Oil price growth won’t last, BP CEO says

The world has seen the oil prices rebound from lows of under $30 a barrel in early 2016 to an average of above $50 in 2017, and today they’re at $76 a barrel. So, will the growth continue, will price levels last? BP’s CEO Bob Dudley does not think so.

A North Sea oil platform. Author: Stig Nygaard. Shared under CC BY 2.0 license.
Illustration: A North Sea oil platform. Author: Stig Nygaard. Shared under CC BY 2.0 license.

Both oil production and oil demand grew in 2017, however, the production growth was slowed down by production cuts by OPEC and 10 non-OPEC countries led by Russia, allowing for the oil inventories to “fall back to more normal levels.”

According to the BP’s statistical review released on Wednesday afternoon, the Brent crude averaged $54.19 per barrel in 2017, up from $43.73/barrel in 2016. This was the first annual increase since 2012.

Global oil consumption growth averaged 1.8%, or 1.7 million barrels per day (b/d), above its 10-year average of 1.2% for the third consecutive year. China (500,000 b/d) and the US (190,000 b/d) were the single largest contributors to growth, BP’s report shows.

Demand growth not surprising


BP’s Chief Economist Spencer Dale said the 2017 growth was expected and not surprising.

He said: “Not surprisingly, oil demand in 2017 continued to be driven by oil importers benefitting from the windfall of low prices, with both Europe (0.3 Mb/d) and the US (0.2 Mb/d) posting notable increases, compared with average declines over the previous 10 years. Growth in China (0.5 Mb/d) was closer to its 10-year average.”

Global oil production rose by 0.6 million b/d, below average for the second consecutive year. US (690,000 b/d) and Libya (440,000 b/d) posted the largest increases in output, while Saudi Arabia (-450,000 b/d) and Venezuela (-280,000 b/d) saw the largest declines.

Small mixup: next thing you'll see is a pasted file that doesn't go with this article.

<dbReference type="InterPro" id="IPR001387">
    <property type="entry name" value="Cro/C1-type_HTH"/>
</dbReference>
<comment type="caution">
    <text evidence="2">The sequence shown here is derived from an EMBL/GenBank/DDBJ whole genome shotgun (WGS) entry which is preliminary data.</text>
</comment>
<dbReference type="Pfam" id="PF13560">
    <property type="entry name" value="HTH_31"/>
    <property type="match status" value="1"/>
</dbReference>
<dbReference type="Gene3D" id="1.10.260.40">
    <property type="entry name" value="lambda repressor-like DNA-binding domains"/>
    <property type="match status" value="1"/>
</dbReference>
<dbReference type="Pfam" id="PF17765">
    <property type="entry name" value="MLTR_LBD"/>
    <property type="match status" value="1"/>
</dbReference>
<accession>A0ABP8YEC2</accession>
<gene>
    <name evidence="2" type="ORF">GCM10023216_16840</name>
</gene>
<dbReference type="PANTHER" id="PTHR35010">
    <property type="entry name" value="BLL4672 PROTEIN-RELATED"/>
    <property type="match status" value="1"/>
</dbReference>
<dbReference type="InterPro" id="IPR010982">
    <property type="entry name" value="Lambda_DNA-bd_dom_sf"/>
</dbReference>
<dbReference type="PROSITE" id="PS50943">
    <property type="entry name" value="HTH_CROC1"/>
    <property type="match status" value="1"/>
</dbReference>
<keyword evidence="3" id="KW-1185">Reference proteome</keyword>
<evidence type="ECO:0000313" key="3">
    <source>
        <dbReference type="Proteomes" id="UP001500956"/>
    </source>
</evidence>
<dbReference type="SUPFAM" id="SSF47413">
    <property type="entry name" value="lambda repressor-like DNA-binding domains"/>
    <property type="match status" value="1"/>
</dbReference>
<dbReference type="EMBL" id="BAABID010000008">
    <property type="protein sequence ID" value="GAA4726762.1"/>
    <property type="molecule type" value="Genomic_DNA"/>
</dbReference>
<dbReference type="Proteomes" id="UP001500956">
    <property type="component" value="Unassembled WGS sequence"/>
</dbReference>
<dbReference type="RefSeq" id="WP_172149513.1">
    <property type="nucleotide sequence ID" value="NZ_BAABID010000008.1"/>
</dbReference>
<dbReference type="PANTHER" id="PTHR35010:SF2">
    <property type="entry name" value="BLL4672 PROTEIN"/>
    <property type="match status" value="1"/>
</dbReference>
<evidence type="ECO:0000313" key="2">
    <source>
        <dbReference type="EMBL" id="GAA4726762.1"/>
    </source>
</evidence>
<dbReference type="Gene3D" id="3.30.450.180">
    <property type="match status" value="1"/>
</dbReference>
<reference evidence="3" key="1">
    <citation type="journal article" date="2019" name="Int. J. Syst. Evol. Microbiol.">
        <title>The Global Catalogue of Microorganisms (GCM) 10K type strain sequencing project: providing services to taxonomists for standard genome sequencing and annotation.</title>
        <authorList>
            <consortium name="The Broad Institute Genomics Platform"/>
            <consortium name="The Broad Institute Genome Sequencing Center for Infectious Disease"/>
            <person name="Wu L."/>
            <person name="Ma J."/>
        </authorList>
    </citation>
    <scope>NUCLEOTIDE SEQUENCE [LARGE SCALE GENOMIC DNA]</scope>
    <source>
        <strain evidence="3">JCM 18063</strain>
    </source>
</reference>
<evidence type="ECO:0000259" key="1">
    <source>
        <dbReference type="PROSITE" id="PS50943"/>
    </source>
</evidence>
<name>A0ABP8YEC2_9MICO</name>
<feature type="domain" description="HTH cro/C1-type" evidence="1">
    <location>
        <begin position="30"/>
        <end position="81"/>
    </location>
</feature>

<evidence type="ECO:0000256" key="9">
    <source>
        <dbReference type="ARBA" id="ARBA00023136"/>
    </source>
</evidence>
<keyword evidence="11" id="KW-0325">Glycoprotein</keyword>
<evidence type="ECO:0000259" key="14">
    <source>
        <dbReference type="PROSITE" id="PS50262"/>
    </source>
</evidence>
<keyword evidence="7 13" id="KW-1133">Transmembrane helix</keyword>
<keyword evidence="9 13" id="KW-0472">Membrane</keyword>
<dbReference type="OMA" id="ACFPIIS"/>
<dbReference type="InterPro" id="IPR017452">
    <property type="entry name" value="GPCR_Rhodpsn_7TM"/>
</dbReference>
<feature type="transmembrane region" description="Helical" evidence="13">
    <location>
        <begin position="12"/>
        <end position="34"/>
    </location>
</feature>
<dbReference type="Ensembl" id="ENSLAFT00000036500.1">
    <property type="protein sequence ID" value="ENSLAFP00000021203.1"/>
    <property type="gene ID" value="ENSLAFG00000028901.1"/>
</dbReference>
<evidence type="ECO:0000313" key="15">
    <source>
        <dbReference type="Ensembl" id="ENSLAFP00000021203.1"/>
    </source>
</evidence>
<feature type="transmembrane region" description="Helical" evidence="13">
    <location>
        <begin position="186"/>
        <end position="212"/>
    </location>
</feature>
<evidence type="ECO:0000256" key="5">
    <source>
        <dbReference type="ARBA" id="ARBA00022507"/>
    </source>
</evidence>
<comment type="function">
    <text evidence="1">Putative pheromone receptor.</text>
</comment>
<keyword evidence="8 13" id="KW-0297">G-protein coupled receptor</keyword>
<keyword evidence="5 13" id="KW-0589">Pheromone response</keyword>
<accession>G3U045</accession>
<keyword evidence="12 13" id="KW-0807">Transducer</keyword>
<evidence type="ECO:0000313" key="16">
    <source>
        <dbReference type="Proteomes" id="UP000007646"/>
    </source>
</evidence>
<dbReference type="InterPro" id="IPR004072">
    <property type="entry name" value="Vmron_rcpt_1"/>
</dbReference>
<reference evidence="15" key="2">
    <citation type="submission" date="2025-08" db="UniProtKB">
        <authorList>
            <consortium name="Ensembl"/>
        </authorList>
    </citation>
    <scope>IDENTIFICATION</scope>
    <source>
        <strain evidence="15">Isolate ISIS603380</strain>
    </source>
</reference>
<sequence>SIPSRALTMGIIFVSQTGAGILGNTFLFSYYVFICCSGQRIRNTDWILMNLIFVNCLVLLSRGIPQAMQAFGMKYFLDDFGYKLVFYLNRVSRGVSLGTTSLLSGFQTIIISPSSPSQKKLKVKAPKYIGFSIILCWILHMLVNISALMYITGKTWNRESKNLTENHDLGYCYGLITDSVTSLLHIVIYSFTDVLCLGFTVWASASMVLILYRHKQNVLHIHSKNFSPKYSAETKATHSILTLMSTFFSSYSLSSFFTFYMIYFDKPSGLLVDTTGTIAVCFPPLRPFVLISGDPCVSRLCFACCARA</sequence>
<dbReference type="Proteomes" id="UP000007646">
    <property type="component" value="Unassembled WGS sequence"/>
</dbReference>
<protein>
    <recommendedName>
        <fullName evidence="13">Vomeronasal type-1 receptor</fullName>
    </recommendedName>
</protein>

Refinery throughput rose by an above-average 1.6 million b/d, while refining capacity growth was only 0.6 million b/d, below average for the third consecutive year. As a result, refinery utilization climbed to its highest level in nine years.


U.S. tight oil to put a cap on prices growth


BP’s CEO Bob Dudley has said that despite the oil prices rise, U.S. tight oil production growth won’t allow for the prices to continue growing.


He said: “In the oil market, yet another year of robust demand growth, combined with the production cuts of OPEC and other participating countries, allowed oil inventories to fall back towards more normal levels. But the rapid growth of US tight oil over the same period should caution us that the recent firming in oil prices is unlikely to persist. In BP, we remain firmly focused on efficiency, reliability and capital discipline.”


Spencer Dale feels OPEC has shown it has means of softening the market disturbances, however, for how long?


He said:”The speed and scale of OPEC’s actions mean that it continues to have the ability to smooth temporary disturbances to the oil market. But the relatively rapid response of US tight oil reinforces the limits on OPEC’s power. If OPEC tries to resist more permanent or structural changes in the market, there is an increasing risk that these actions will quickly be canceled out by the responsiveness of US tight oil.”


OffshorE Energy Today Staff